- The Washington Times - Saturday, February 8, 2003

WASHINGTON, Feb. 8 (UPI) — President George Bush Saturday reprised administration arguments against Iraq, adding that he hoped for a new U.N. resolution to add muscle to the demand that Iraq disarm, but he'd still act independently protect the country if necessary.

The U.N. Security Council must not back down to Iraqi leader Saddam Hussein's defiance of its mandates, he said.

"Saddam Hussein was required to make a full declaration of his weapons programs. He has not done so," Bush said in his weekly radio address. "The United States would welcome and support a new resolution making clear that the Security Council stands behind its previous demands, yet resolutions mean little without resolve."

Following the appearance at the United Nations earlier this week by Secretary of State Colin Powell, the administration has gone full throttle in a diplomatic bid to gain support among Security Council members for a strong resolution against Iraq — one authorizing force — or convince other states to join Washington in an independent military campaign to force Iraq to give up chemical and biological weapons.

France, China and Russia, permanent members of the council, are opposed to force and could veto any such resolution.

"The Iraqi regime's violations of Security Council resolutions are evident, they are dangerous to America and the world, and they continue to this hour," Bush said.

"The United States, along with a growing coalition of nations, will take whatever action is necessary to defend ourselves and disarm the Iraqi regime if the council fails to act forcibly," he added.

Powell, in his appearance before the council Wednesday, recited the long list of Iraqi violations of previous international disarmament accords. He also presented audiotapes, satellite photographs and other information to prove that Saddam Hussein was not cooperating with U.N. weapons inspectors, and was actually engaging in a game of cat-and-mouse to keep proscribed weapons hidden.

"One of the greatest dangers we face is that weapons of mass destruction might be passed to terrorists who would not hesitate to use those weapons," Bush said Saturday.

On Friday the president authorized raising the national terror alert from elevated to high, the second-highest rating, after the United States received intelligence that al Qaida could launch attacks against U.S. citizens during the upcoming Muslim holy days.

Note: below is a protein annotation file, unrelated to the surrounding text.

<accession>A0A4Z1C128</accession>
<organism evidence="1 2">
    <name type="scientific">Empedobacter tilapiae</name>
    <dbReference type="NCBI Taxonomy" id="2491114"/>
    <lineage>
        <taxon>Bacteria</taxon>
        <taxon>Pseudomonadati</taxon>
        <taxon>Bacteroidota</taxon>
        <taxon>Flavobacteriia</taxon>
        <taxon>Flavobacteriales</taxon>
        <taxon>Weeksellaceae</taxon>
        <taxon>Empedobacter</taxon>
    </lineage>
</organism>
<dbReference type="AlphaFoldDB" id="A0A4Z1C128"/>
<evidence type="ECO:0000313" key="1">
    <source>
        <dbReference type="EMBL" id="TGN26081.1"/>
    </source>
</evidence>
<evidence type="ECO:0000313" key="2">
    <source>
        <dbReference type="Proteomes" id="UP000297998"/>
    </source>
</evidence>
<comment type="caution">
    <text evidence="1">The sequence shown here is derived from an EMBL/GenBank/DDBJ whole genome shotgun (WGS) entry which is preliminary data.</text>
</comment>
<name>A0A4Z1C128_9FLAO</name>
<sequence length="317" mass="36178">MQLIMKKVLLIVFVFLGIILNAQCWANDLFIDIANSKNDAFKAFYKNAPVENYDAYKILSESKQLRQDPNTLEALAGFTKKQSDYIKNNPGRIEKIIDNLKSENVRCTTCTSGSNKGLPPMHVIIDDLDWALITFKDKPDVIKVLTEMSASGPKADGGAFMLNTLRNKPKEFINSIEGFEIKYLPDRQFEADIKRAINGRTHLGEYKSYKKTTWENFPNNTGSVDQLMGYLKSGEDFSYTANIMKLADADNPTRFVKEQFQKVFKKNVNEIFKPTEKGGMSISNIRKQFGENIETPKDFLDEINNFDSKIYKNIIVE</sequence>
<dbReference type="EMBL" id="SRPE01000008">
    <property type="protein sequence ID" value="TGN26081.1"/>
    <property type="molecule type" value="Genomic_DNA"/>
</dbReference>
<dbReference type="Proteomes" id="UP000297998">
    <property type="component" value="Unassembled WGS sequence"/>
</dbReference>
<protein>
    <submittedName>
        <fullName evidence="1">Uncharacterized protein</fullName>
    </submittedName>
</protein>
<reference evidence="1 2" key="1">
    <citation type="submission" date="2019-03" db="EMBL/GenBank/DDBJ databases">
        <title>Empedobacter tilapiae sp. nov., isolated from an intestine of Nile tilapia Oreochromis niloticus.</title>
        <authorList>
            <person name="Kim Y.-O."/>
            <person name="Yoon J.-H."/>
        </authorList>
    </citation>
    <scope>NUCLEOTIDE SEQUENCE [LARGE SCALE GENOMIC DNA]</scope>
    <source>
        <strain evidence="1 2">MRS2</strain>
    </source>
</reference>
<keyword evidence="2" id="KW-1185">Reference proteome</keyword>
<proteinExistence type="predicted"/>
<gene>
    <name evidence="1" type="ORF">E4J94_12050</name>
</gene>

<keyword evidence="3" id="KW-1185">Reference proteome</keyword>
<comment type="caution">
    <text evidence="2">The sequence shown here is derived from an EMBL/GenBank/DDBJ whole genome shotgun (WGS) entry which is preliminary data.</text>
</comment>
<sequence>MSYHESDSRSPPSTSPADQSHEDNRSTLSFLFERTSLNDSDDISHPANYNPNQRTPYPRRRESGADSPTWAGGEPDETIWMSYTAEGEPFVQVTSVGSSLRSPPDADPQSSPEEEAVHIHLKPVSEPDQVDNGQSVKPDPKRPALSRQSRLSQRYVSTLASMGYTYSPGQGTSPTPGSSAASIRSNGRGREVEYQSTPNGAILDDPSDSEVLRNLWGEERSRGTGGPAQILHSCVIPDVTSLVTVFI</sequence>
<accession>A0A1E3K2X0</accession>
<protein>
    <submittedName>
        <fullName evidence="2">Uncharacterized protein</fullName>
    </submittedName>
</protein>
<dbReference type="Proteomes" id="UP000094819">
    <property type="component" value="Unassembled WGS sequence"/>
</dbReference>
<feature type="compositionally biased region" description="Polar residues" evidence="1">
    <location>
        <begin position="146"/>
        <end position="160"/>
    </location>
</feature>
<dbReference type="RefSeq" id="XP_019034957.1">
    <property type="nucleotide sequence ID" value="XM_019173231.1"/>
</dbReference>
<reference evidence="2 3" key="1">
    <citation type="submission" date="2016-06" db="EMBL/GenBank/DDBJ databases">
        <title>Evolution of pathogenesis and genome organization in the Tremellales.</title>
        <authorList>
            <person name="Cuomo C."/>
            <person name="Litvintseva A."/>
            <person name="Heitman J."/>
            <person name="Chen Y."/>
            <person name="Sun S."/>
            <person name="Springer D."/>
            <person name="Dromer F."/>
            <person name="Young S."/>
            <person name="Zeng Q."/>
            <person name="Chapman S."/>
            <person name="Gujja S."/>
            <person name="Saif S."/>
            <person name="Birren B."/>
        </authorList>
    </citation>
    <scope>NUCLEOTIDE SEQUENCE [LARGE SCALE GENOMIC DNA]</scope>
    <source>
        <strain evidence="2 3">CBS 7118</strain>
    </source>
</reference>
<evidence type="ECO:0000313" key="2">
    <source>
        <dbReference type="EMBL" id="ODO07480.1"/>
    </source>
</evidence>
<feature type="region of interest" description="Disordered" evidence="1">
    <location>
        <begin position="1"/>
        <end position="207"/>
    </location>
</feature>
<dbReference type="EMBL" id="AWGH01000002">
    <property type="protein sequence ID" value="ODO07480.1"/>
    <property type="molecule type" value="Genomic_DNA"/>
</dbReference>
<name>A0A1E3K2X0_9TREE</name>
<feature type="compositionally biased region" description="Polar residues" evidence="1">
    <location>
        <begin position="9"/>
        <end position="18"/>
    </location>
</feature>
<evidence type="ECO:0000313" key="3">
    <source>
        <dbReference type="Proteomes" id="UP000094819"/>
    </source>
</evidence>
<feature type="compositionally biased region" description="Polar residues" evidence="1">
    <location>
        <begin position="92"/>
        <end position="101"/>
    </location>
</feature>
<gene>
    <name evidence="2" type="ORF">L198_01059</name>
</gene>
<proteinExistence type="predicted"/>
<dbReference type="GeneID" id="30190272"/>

U.S. embassies and consulates in Jordan, Lebanon, Syria and Israel have given family members and non-emergency personnel the option to return to the United States, but they emphasized on Saturday it was not a mandatory evacuation.

The embassy in Beirut issued a statement Saturday that said the decision "results from an overall assessment of the security situation in the region at this time, a rise in anti-American sentiment in the region, and the potential for violence and terrorist action against American targets especially as the international community continues to focus on the issue of Iraqi disarmament."

However, it added, "This does not mean that military action against Iraq is imminent" and the authorized departure "merely represents a prudent measure as we prepare for various contingencies in the region."

The Middle East diplomatic missions meanwhile will remain open, confirmed Carol Kalin, the U.S. charge d'affaires in Beirut.

On Saturday Bush also spoke with Italian Prime Minister Silvio Berlusconi in an exchange that White House spokesman Scott Stanzel described as "a good conversation." The two leaders discussed Iraq, and Bush told Berlusconi he appreciated Italy's support for the U.S. stance, Stanzel said.

Bush is currently at Camp David, where he had his usual intelligence briefing and exercise in the presidential retreat's gym, the spokesman added.


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